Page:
Australia Day is the official national day of Australia. Celebrated annually on 26 January, it marks the anniversary of the 1788 arrival of the First Fleet of British Ships at Port Jackson, New South Wales, and raising of the Flag of Great Britain at that site by Governor Arthur Phillip. In present-day Australia, celebrations reflect the diverse society and landscape of the nation, and are marked by community and family events, reflections on Australian history, official community awards, and citizenship ceremonies welcoming new immigrants into the Australian community.
The meaning and significance of Australia Day has evolved over time. Unofficially, or historically, the date has also been variously named “Anniversary Day”, “Invasion Day”, “Foundation Day”, and “ANA Day”. 26 January 1788 marked the proclamation of British sovereignty over the eastern seaboard of Australia (then known as New Holland). Although it was not known as Australia Day until over a century later, records of celebrations on 26 January date back to 1808, with the first official celebration of the formation of New South Wales held in 1818. On New Years Day 1901, the British colonies of Australia formed a Federation, marking the birth of modern Australia. A national day of unity and celebration was looked for. It was not until 1935 that all Australian states and territories had adopted use of the term “Australia Day” to mark the date, and not until 1994 that the date was consistently marked by a public holiday on that day by all states and territories.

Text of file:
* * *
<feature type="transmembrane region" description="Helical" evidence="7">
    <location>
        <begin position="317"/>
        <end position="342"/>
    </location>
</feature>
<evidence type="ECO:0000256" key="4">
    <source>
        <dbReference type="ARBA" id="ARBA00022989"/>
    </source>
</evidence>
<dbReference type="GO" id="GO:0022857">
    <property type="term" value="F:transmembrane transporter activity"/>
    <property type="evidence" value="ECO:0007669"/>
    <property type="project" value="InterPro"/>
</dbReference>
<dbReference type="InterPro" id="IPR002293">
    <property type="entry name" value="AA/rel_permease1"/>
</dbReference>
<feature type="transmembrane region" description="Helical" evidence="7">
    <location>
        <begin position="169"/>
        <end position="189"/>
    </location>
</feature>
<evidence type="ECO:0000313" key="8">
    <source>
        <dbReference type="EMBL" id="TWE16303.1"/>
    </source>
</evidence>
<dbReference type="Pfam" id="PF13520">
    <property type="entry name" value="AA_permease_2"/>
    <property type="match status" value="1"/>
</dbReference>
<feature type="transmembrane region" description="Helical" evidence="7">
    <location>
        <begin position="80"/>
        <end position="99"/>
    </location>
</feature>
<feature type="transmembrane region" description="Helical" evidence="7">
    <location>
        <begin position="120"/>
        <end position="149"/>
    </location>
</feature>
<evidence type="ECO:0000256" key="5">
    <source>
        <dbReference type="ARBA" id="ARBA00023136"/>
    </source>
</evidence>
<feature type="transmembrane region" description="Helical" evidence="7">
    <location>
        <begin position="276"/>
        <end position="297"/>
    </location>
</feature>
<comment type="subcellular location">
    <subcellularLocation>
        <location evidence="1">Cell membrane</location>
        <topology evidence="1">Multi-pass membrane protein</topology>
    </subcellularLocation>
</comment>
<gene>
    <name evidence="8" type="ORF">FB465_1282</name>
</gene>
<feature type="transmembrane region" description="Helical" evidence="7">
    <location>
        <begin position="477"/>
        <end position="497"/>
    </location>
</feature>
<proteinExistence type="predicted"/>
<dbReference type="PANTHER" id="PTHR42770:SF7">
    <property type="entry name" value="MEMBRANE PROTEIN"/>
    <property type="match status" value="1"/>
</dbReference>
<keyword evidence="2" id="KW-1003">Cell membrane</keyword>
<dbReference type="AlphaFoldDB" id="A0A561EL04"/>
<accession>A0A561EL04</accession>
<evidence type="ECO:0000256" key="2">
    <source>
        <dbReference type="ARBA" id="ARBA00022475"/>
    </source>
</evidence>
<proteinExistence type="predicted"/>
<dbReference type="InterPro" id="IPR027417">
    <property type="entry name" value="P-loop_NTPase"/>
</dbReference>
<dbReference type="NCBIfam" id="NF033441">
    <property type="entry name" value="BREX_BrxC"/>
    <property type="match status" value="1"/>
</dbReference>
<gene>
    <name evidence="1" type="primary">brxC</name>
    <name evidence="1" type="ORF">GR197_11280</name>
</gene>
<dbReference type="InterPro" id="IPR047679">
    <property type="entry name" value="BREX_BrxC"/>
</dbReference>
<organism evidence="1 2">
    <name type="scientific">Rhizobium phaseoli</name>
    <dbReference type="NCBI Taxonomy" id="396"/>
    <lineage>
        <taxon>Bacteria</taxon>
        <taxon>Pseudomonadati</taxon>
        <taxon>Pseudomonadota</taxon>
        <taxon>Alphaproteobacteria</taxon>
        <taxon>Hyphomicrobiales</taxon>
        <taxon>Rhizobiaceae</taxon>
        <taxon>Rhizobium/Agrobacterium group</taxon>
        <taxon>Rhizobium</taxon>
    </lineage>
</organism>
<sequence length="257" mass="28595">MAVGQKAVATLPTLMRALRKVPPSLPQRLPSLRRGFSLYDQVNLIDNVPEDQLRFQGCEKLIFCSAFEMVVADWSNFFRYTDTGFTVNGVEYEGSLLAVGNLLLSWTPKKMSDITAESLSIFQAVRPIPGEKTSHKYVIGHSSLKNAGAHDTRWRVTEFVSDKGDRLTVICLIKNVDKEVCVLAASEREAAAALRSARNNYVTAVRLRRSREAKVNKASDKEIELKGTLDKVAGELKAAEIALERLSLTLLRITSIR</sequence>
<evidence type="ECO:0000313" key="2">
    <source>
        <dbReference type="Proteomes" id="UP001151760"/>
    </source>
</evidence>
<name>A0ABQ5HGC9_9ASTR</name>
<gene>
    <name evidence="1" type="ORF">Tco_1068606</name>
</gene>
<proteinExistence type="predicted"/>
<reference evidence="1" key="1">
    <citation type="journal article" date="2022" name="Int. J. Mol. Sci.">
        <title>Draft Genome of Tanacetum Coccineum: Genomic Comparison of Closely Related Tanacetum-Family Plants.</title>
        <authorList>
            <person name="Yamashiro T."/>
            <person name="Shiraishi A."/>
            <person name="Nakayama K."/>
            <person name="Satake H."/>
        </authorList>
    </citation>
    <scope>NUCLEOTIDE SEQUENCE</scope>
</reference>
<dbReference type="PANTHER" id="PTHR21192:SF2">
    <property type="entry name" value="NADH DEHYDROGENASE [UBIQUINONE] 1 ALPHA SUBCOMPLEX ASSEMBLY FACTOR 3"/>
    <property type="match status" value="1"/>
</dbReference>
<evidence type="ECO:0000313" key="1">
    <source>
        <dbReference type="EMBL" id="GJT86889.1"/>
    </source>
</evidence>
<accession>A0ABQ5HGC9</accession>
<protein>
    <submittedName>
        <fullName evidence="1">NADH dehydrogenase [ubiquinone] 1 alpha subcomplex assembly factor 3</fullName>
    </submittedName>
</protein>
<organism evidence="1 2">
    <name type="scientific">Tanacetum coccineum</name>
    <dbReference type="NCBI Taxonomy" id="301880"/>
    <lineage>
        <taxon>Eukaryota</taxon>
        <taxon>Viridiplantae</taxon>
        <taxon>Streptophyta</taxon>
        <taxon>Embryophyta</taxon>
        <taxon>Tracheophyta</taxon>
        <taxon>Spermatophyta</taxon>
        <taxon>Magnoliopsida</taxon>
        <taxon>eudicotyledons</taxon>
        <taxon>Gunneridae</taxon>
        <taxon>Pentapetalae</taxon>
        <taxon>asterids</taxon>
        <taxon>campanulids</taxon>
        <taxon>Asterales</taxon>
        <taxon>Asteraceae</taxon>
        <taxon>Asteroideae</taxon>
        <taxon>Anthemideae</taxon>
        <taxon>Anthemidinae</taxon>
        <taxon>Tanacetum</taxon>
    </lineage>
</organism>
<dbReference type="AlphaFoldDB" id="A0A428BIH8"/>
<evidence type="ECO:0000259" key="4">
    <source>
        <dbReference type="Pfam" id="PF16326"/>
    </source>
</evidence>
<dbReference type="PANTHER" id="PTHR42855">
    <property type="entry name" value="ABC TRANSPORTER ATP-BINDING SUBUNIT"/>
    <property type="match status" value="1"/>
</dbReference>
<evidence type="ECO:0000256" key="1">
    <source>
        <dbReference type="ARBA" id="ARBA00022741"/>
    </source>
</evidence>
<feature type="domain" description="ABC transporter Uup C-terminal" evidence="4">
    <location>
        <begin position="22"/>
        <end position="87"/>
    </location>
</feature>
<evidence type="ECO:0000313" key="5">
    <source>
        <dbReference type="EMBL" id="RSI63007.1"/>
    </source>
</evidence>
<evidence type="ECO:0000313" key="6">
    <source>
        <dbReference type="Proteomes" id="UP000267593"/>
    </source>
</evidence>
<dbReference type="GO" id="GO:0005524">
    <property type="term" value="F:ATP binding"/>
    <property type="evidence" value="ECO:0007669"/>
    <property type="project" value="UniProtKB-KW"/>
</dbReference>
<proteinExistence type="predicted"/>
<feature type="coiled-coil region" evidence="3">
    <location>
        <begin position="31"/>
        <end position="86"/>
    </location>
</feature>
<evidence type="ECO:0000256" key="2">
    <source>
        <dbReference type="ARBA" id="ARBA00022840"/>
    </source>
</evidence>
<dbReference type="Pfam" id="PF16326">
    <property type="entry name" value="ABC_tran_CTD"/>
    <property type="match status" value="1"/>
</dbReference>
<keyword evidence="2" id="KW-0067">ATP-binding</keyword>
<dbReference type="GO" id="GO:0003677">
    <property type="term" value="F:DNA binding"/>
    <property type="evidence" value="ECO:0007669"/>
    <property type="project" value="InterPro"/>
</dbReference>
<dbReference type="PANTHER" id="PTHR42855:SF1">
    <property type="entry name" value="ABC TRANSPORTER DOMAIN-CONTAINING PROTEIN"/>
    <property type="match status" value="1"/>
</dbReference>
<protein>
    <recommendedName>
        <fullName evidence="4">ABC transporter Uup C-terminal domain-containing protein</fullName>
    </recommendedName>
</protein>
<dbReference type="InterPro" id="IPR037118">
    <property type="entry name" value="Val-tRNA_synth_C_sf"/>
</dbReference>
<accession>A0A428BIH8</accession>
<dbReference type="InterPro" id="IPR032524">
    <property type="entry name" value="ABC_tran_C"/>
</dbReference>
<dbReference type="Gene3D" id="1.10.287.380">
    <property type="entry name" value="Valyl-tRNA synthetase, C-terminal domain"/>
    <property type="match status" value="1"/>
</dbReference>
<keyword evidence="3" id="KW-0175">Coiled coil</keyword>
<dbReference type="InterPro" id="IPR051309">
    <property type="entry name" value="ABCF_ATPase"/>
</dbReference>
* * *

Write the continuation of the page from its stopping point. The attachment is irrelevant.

In contemporary Australia, the holiday is marked by the presentation of the Australian of the Year Awards on Australia Day Eve, announcement of the Australia Day Honours list and addresses from the Governor-General and Prime Minister. It is an official public holiday in every state and territory of Australia, unless it falls on a weekend in which case the following Monday becomes a public holiday instead. With community festivals, concerts and citizenship ceremonies, the day is celebrated in large and small communities and cities around the nation. Australia Day has become the biggest annual civic event in Australia.
However there is another side to the event, and that is the plight of the Indiginous people who suffered appalling treatment by whites. This has often been ignored and swept out of Australia’s history. For instance Between 1905 until the 1970s, tens of thousands of children of Indigenous and Torres Strait Islander descent were forcibly removed from their families by the government and church missions in a bid to assimilate them into white society. They are known as the ‘Stolen Children’, and the policy is considered one of the worst atrocities of Australian history. There have also been moves to redesign the flag to reflect the Indiginous culture and Uluru has gone back to being called Uluru.